So many of the victims killed on 9/11 were parents, leaving behind young children who have only faint memories of their mom or dad. One young man in Fairfax County, Virginia, is making sure he lives up to his father’s hopes and dreams, and his mother has been at his side all along, helping him to understand his father’s legacy.
The Nguyens were a family that embodied the American dream. As children, Khang and Tu both fled South Vietnam with their families. In the United States, they worked hard, attended college and eventually both took jobs at the Pentagon. Khang Nguyen was a civilian systems engineer for the U.S. Navy.
"This country gave us, like, a second chance at life," Tu Nguyen said.
Khang Nguyen brought home a jacket from the Pentagon gift store for their small son, An, to wear.
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An Nguyen remembers something unusual about the morning of Sept. 11, 2001: Then 4 years old, he'd just boarded the preschool bus when his dad came running out of the house.
"My father, he just ran out of the door and he told me to just wave to him one more time through the window as I was departing away," An Nguyen recalled.
That was the last time he would see his father.
Tu Nguyen was not in in the Pentagon when the plane struck. Her fear grew with each passing hour that she could not reach her husband.
The following day, she went to the still-smoking building to see it for herself.
"I realized there are no survivors," she said. "I think Sept. 11 is the most fateful and tragic day in my life."
Both mother and son remember when someone from the Pentagon brought Khang's car back home.
"When An saw the car on the driveway, he looked so happy," Tu recalled. "He ran out to the car and jumped up and down. He tried to look for his father."
The family would keep Khang Nguyen’s car. His son would someday use that car to learn to drive.
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An Nguyen, now 24, says it wasn't until his father’s funeral on Oct. 6, 2001, that he realized his dad was gone. A photo shows him as a small child, clutching the flag that had been draped over his father’s casket, capturing the family’s intense pain.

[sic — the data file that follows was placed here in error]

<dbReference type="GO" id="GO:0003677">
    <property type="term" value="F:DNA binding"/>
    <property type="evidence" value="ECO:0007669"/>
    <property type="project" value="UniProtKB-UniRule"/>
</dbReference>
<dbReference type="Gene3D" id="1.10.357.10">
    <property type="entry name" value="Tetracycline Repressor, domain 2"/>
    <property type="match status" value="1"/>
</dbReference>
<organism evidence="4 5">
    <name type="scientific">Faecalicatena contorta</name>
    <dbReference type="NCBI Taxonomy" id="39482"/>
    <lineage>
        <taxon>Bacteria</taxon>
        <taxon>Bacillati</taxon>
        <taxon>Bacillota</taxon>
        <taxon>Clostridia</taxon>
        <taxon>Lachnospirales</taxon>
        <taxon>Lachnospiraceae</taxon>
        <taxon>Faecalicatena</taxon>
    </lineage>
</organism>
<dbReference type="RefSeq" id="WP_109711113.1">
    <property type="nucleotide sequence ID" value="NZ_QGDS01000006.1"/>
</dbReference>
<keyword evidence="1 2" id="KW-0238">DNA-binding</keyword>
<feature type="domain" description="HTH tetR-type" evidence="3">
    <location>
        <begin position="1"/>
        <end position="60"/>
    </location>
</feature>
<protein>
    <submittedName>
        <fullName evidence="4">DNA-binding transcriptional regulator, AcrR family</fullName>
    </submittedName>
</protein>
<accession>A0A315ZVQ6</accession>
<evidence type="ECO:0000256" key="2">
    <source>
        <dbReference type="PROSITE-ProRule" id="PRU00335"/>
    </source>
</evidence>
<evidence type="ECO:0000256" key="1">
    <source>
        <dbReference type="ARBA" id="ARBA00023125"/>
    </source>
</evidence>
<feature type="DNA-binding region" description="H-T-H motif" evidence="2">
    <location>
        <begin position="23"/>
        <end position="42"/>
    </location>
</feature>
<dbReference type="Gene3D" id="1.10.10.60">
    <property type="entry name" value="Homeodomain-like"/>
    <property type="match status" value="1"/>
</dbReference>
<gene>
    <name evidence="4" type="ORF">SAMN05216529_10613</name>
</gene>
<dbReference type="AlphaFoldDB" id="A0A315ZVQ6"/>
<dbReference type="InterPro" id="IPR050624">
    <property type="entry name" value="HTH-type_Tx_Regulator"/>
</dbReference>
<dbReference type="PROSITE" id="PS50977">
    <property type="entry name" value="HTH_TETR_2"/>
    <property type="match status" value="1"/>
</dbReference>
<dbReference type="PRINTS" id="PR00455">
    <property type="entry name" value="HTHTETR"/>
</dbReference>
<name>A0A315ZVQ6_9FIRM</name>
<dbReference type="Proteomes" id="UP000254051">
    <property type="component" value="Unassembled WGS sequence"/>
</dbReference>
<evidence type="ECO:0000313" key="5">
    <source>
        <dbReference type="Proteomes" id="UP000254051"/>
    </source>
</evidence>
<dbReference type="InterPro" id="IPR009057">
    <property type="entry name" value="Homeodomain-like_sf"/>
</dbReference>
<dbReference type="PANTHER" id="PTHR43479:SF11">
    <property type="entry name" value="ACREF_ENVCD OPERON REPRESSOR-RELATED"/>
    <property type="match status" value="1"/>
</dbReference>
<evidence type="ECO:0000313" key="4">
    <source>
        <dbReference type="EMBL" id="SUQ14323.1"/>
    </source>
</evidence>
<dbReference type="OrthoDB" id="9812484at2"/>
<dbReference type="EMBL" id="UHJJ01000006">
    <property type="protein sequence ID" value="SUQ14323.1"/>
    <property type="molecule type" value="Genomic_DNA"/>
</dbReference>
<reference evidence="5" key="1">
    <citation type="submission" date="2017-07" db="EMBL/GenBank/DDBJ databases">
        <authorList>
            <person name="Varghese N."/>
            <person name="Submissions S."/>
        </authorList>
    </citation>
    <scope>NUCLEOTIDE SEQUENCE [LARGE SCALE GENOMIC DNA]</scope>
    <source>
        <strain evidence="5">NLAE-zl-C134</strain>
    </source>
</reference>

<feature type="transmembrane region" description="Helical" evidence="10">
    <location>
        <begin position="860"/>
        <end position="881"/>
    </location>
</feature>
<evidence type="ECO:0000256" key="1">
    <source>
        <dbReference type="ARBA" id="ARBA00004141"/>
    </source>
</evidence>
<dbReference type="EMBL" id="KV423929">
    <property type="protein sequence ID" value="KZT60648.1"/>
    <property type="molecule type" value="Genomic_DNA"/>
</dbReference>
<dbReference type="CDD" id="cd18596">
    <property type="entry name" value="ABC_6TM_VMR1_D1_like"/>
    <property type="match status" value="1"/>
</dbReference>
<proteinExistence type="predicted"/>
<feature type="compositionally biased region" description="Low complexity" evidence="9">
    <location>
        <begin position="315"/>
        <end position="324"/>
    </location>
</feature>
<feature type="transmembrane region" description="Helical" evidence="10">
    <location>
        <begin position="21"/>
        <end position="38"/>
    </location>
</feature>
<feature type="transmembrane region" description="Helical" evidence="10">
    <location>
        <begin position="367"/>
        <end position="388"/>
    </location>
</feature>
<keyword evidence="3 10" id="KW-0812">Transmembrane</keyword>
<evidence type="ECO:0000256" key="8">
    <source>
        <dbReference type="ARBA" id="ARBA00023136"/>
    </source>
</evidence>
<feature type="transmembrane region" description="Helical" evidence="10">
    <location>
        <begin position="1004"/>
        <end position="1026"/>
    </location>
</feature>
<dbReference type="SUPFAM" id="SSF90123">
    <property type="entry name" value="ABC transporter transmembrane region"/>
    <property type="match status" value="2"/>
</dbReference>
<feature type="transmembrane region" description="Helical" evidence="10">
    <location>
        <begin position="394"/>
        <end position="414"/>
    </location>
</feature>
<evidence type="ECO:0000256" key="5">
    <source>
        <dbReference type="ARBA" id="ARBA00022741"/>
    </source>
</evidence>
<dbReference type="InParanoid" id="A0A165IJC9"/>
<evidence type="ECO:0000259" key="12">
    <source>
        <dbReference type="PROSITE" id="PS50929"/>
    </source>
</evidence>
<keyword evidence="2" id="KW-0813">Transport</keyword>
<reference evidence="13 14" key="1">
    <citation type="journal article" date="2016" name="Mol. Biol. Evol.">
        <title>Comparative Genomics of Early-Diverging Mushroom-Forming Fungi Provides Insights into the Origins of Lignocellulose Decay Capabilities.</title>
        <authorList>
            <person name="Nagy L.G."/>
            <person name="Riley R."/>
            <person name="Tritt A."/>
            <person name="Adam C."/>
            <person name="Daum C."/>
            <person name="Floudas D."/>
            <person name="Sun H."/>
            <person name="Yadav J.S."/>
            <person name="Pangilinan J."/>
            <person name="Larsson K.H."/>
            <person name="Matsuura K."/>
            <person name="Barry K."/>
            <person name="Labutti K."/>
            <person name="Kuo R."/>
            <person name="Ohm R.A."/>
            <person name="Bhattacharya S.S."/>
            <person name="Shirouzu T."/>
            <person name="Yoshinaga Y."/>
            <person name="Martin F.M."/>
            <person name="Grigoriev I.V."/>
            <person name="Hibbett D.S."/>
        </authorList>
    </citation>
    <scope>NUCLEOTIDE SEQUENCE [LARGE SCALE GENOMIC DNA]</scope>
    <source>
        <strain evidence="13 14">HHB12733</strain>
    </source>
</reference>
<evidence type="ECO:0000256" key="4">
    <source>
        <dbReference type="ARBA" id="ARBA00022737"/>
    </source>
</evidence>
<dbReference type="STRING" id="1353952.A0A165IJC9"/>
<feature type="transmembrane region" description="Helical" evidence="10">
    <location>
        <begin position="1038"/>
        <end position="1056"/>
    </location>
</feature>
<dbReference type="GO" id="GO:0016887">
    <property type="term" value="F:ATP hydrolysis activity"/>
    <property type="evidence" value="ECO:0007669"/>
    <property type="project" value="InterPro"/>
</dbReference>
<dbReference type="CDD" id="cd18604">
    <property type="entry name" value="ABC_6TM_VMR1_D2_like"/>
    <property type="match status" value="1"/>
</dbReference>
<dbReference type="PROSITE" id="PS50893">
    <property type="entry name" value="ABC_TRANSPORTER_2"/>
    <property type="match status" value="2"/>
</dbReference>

"How do you simply explain it to a 4-year-old child?" An Nguyen asks. "It's heartbreaking."
But his mother says that she soon realized she had to be strong for her son.
"I had to overcome my sorrow," she said. "I have to be strong. I have to maintain my good health, because if something happened to me, who would raise my little son?"
An Nguyen says it took a long time for him to adjust to a future without a father.
On the 10th anniversary of 9/11, he wrote a book called "Legacy Letters," where he wrote: "Dad, you are my hero. You are always in my heart. I’m so proud to be your son. I promise to be a good student and study hard so that when I become a man I will make you, up in heaven, happy and proud of me. Love, your son, An."
An Nguyen has lived up to that vow. He's finishing his Master’s degree in software engineering at George Mason University. He’s still working on the guitar; his very musical father gave him one when he was small.
And while both mother and son say they are greatly distressed watching what's happened in Afghanistan, An Nguyen hopes, as Americans reflect on 9/11, they will focus on understanding, empathy and unity.